"Since Space-BACN is focused on operating in LEO, it will be able to take advantage of advanced low-cost electronics that can reliably operate in lower radiation environments and more easily connect to the large number of other government and commercial LEO satellite constellations," DARPA's press release said. "Additionally, the shorter expected life span of LEO satellites – three to five years – combined with the modularity of the Space-BACN terminal will facilitate rapid refresh cycles and insertions of new technology as it becomes available."
"The goal is to not make the perfect solution for everyone, but the good enough solution for most users," Kuperman added in the video presentation. Another infographic, seen below, describes the desires end result as a "Swiss-Army Knife"
The U.S. military alone has a number of small, distributed satellite constellation projects in progress now that could benefit from something like Space-BACN. DARPA itself is leading a project called Blackjack, which is seeking to demonstrate the feasibility of various components that would be necessary for a relatively low-cost constellation of small satellites in LEO capable of performing early warning and associated communications functions. A specialized data processor, nicknamed Pit Boss, is also being developed within this program to give the entire constellation a high degree of autonomy.
Separately, the U.S. Space Development Agency (SDA) is working on developing a fielding a new space-based early warning network made up of various "layers" of small satellite constellations. Each one of these layers will perform a different set of functions, from spotting and tracking various threats, including hypersonic weapons, to ensuring the rapid transmission of that data to command and control centers on the ground, which could then be used to attempt an intercept.
These are just some examples of small satellite programs the U.S. military is working on as it explores ways to reduce the vulnerability of various space-based capabilities, which are currently provided by relatively small numbers of exquisite satellites. A growing number of terrestrial and on-orbit anti-satellite threats have underscored the need for distributed constellations to ensure to the highest degree possible that forces down below will continue to receive various kinds of critical space-based support, such as early warning, intelligence-gathering, navigation and weapon guidance, communications and data-sharing, and more, in any contingency.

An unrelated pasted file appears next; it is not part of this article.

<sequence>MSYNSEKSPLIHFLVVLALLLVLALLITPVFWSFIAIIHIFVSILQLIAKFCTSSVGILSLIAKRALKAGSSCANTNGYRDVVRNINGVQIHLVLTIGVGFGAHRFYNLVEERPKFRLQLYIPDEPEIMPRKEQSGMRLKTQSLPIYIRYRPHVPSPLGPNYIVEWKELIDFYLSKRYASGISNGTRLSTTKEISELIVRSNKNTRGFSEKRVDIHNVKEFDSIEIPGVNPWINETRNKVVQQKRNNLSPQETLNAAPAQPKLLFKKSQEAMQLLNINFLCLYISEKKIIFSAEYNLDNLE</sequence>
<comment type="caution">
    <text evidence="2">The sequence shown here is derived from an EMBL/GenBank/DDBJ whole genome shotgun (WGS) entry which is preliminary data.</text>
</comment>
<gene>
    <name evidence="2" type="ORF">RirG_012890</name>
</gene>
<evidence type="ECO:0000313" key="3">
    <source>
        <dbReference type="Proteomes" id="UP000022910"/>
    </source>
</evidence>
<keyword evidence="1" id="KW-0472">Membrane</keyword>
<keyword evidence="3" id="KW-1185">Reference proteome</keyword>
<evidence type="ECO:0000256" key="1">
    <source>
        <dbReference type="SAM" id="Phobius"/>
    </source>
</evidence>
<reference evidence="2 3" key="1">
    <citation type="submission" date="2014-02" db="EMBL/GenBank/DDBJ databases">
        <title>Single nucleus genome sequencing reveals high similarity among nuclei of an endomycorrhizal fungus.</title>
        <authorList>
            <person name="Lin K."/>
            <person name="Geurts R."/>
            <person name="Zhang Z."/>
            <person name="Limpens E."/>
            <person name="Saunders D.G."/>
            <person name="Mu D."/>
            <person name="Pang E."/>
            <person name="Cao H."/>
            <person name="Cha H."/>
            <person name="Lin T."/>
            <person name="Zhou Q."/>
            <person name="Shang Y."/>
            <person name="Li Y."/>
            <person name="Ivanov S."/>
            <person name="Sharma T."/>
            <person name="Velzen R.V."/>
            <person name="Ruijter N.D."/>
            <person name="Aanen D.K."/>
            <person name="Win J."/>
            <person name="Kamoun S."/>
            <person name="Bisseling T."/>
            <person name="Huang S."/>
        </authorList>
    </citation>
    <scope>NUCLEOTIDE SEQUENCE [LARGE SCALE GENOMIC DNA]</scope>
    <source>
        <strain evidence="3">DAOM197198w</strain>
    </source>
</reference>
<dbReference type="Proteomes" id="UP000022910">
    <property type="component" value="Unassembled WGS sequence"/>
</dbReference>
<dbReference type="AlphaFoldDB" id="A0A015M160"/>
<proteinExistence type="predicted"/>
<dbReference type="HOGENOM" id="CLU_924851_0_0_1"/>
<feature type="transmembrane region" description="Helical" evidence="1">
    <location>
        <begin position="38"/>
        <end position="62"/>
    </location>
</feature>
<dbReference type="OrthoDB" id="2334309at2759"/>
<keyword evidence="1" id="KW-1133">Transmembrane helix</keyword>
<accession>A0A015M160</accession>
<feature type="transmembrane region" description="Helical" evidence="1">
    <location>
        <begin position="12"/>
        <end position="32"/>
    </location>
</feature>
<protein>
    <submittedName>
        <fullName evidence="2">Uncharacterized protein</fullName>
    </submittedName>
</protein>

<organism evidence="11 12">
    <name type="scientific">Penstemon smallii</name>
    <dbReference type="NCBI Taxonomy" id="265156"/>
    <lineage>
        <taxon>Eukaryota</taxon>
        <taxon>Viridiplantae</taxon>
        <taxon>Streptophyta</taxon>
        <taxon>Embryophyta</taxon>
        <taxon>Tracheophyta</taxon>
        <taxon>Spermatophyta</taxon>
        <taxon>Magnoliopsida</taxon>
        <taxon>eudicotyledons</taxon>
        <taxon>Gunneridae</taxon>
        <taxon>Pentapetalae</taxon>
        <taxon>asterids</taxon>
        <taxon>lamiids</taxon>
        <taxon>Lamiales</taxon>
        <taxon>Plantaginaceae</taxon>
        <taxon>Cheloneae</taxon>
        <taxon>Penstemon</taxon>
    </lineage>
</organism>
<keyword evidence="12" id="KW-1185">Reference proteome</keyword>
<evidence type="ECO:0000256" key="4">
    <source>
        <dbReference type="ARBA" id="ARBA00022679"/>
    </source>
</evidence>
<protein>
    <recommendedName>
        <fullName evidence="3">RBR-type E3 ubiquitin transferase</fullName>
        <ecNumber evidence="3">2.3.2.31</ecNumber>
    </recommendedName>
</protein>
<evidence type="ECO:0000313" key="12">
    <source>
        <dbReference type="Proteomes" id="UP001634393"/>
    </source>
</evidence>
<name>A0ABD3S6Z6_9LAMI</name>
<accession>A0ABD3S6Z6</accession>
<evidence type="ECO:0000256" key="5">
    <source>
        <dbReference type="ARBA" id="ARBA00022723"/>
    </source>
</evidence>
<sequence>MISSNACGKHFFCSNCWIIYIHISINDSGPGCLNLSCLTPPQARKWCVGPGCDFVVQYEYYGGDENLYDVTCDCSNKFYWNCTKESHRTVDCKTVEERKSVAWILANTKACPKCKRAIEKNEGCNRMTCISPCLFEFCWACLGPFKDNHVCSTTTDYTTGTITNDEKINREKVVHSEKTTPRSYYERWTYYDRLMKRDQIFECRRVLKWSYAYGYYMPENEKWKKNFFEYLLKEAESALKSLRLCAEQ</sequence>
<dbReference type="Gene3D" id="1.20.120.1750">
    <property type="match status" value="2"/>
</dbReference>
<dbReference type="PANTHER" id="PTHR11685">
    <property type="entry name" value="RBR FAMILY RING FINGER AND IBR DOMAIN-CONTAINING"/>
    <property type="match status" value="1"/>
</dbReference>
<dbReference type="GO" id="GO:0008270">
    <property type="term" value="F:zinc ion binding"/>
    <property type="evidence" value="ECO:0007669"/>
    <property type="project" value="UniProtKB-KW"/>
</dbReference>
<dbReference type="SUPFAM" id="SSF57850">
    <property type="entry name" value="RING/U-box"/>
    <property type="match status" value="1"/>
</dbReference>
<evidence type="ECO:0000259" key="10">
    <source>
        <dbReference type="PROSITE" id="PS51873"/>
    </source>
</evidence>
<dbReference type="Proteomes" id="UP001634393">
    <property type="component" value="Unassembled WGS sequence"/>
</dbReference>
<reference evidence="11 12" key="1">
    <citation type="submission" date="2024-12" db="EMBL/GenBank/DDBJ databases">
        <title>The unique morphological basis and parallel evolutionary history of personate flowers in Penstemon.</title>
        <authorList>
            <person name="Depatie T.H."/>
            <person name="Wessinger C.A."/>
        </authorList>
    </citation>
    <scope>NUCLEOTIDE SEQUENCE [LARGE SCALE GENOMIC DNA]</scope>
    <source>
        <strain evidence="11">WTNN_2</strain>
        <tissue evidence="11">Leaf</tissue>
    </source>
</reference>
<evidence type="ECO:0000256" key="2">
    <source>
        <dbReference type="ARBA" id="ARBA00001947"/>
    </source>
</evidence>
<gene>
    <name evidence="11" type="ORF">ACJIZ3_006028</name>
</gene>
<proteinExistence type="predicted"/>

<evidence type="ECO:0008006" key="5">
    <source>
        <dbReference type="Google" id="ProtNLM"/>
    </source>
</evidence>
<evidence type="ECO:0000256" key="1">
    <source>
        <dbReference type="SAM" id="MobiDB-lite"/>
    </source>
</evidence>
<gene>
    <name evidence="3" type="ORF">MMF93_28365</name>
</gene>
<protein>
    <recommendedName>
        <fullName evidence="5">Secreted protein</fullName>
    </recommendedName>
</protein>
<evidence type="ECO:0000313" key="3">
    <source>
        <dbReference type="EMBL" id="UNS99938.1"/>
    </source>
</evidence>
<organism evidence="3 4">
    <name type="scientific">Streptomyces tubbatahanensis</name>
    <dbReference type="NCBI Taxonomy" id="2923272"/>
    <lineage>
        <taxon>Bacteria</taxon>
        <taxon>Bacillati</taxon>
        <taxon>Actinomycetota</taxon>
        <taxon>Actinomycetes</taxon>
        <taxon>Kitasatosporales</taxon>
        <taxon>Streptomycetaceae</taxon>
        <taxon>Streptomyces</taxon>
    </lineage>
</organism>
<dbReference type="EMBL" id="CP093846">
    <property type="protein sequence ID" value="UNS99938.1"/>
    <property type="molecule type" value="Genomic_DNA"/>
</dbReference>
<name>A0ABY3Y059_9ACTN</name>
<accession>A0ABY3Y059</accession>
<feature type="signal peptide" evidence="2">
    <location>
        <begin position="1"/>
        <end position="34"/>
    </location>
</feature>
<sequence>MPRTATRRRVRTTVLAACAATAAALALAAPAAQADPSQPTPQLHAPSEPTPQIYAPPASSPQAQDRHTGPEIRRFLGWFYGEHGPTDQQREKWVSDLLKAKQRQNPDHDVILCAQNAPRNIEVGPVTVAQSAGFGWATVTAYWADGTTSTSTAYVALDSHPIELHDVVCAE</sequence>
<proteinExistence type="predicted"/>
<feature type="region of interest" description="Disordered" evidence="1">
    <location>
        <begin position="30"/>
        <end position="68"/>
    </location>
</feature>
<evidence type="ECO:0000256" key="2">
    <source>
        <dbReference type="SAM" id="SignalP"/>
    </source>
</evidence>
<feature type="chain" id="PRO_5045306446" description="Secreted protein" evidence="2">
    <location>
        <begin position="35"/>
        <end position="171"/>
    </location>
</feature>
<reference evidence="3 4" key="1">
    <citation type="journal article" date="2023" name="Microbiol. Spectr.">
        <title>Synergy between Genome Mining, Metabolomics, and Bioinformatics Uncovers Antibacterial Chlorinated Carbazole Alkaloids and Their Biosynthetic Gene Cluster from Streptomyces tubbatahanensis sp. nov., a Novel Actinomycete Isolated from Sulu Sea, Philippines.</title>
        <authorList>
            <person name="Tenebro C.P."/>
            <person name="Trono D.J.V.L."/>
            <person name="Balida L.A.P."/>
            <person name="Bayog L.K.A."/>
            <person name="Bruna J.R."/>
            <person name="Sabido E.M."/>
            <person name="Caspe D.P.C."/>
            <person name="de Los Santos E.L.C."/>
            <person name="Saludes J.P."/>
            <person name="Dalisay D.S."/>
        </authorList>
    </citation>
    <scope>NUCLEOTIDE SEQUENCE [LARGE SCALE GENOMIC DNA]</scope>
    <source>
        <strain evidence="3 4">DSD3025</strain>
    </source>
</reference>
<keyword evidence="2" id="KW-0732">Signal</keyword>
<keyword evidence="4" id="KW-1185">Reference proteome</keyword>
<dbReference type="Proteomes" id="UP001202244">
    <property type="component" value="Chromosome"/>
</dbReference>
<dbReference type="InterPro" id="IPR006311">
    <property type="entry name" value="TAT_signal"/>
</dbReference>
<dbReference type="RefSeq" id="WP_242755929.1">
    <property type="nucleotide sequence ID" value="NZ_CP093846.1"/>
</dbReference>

Space-BACN presents a path toward the U.S. military being able to more rapidly leverage future commercial constellations to bolster its space-based capabilities and capacity, as well. The U.S. Air Force has already been working with private space firm SpaceX to explore how its Starlink satellites could be used to support military operations.
Optical communications terminals could also be used on aircraft flying within Earth's atmosphere. The War Zone specifically highlighted this potential application of this technology in our in-depth feature on what roles and missions that a secretive Air Force high-altitude, long-endurance (HALE) stealth drone commonly referred to as the RQ-180 is likely to have. The use of a laser-based satcom system has already been tested aboard MQ-9 Reaper, as well. Other initiatives are likely to exist in the classified domain.
In addition, DARPA's Kuperman said that low-cost optical communications terminals could be extremely beneficial for non-military uses, as well. In the video presentation, he specifically outlined a disaster response/humanitarian relief operations scenario where they could be applicable.
"Today, a lack of communications and sensing has hurt first responders' ability" to act quickly and get "help to people in need," he explained. "Imagery collected on one satellite system will not be immediately available to responders that are using a different one for communications. And if two teams of rescuers are using communications from two different satellites constellations, then they'll have limited ability communicate."
All told, the importance of optical communications, for space-based and other uses, has only been becoming more and more obvious in recent years. While highly specialized systems will still likely be necessary for at least some of those applications, DARPA, through the Space-BACN program, is now looking for ways to lower the cost of core elements of this technology to make it easier for various end-users to adopt it on a much broader scale.